Corn Harvest Quality Report 2013/2014

D. Physical Factors

Physical factors are other quality attributes that are neither grading factors nor chemical composition. Tests for physical factors provide additional information about the processing characteristics of corn for various uses, as well as its storability and potential for breakage in handling. The storability, the ability to withstand handling, and the processing performance of corn are influenced by corn’s morphology. Corn kernels are morphologically made up of four parts, the germ or embryo, the tip cap, the pericarp or outer covering, and the endosperm. The endosperm represents about 82% of the kernel, and consists of soft (also referred to as floury or opaque) endosperm and of horneous (also called hard or vitreous) endosperm as shown to the right. The endosperm contains primarily starch and protein, the germ contains oil and some proteins, and the pericarp and tip cap are mostly fiber.

The following tests reflect these intrinsic parts of the corn kernels, in addition to the growing and handling conditions that affect corn quality.

1. Stress Cracks

Stress cracks are internal fissures in the horneous (hard) endosperm of a corn kernel. The pericarp of a stress-cracked kernel is typically not damaged, so the outward appearance of the kernel may appear unaffected at first glance even if stress cracks are present.

The cause of stress cracks is pressure buildup due to large moisture and temperature gradients within the kernel’s horneous endosperm. This can be likened to the internal cracks that appear when an ice cube is dropped into a lukewarm beverage. The internal stresses do not build up as much in the soft, floury endosperm as in the hard, horneous endosperm; therefore, corn with a higher percentage of horneous endosperm is more susceptible to stress cracking than softer kernels with a lower percent of horneous endosperm. A kernel may have one, two, or multiple cracks. High-temperature drying is the most common cause of stress cracks. The impact of high levels of stress cracks on various uses includes:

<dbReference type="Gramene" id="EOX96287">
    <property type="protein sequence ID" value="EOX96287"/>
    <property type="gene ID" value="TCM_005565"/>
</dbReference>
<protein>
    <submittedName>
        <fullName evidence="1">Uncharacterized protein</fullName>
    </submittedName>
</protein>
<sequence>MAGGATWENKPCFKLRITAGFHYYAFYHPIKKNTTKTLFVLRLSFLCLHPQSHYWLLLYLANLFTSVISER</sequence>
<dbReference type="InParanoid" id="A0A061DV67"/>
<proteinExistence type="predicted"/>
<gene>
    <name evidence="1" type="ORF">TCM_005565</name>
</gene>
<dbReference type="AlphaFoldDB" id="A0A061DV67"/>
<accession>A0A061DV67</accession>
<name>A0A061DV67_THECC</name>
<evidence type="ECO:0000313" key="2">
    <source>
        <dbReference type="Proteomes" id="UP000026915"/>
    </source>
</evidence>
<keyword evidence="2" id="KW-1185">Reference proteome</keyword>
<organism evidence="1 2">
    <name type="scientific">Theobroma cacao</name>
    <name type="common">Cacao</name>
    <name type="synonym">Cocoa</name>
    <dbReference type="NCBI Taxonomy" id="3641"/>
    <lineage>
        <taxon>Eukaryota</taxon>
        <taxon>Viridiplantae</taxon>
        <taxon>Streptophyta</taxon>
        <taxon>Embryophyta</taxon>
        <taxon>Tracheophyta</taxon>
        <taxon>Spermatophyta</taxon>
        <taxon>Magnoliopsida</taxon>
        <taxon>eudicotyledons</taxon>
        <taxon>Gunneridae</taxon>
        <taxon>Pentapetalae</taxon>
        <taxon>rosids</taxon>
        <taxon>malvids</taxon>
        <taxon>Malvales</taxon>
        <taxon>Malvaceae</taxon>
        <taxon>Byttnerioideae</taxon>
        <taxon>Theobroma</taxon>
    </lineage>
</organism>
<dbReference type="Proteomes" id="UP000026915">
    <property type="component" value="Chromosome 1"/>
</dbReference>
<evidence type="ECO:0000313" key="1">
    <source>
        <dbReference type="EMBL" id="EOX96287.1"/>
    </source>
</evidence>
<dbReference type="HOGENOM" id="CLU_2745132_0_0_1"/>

• General: Increased susceptibility to breakage during handling, leading to increased broken corn needing to be removed during cleaning operations for processors, and possible reduced grade/value.
  • Wet Milling: Lower starch yield because the starch and protein are more difficult to separate. Stress cracks may also alter steeping requirements.
  • Dry Milling: Lower yield of large flaking grits (the prime product of many dry milling operations).
  • Alkaline Cooking: Non-uniform water absorption leading to overcooking or undercooking, which affects the process balance.

Growing conditions will affect crop maturity, timeliness of harvest, and the need for artificial drying which will influence the degree of stress cracking found from region to region. For example, late maturity or late harvest caused by weather-related factors such as raindelayed planting or cool temperatures may increase the need for artificial drying, thus potentially increasing the occurrence of stress cracks.

Stress crack measurements include stress cracks (the percent of kernels with at least one crack) and stress crack index (SCI) which is the weighted average of single, double and multiple stress cracks. Stress cracks measure only the number of kernels with stress cracks whereas SCI shows the severity of cracking. For example, if half the kernels have only single stress cracks, stress cracks are 50% and the SCI is 50. However, if all the cracks are multiple stress cracks, indicating a higher potential for handling issues, stress cracks remain at 50% but the SCI becomes 250. Lower values for stress cracks and the SCI are always better. In years with high levels of stress cracks, the SCI is valuable because high SCI numbers (perhaps 300 to 500) indicate the sample had a very high percent of multiple stress cracks. Multiple stress cracks are somewhat more detrimental to quality changes than single stress cracks.


  • Stress cracks of U.S. Aggregate corn averaged 9% in 2013 which was significantly higher than the 4% found in 2012 and 3% found in 2011.
  • Stress cracks ranged from 0 to 86% with a standard deviation of 10% (5% and 3% in 2012 and 2011, respectively).
  • Stress cracks distribution showed 80.0% (90.8% in 2012 and 96.0% in 2011) of samples with less than 10% stress cracks.
  • In 2013, there were 11.5% with stress cracks above 20% which is higher than the 3% in 2012 or 2% in 2011.
  • Stress crack averages for the Gulf, Pacific Northwest, and Southern Rail ECAs were 9%, 10% and 5%, respectively.
  • SCI had a U.S. Aggregate average of 22.8 which is significantly higher than the 9.3 found in 2012 and 4.6 found in 2011.
  • The SCI had a range of 0 to 324 with a standard deviation of 35.1 in 2013, much higher than the 14.1 in 2012 or 6.0 in 2011.
  • Of the samples, 85.7% had SCI of less than 40, which is lower than the 95.0% of the samples in 2012 that had SCI of less than 40. However, 9.2% had SCI greater than 80 which is more than the 2.0% in 2012 or 1.0% in 2011.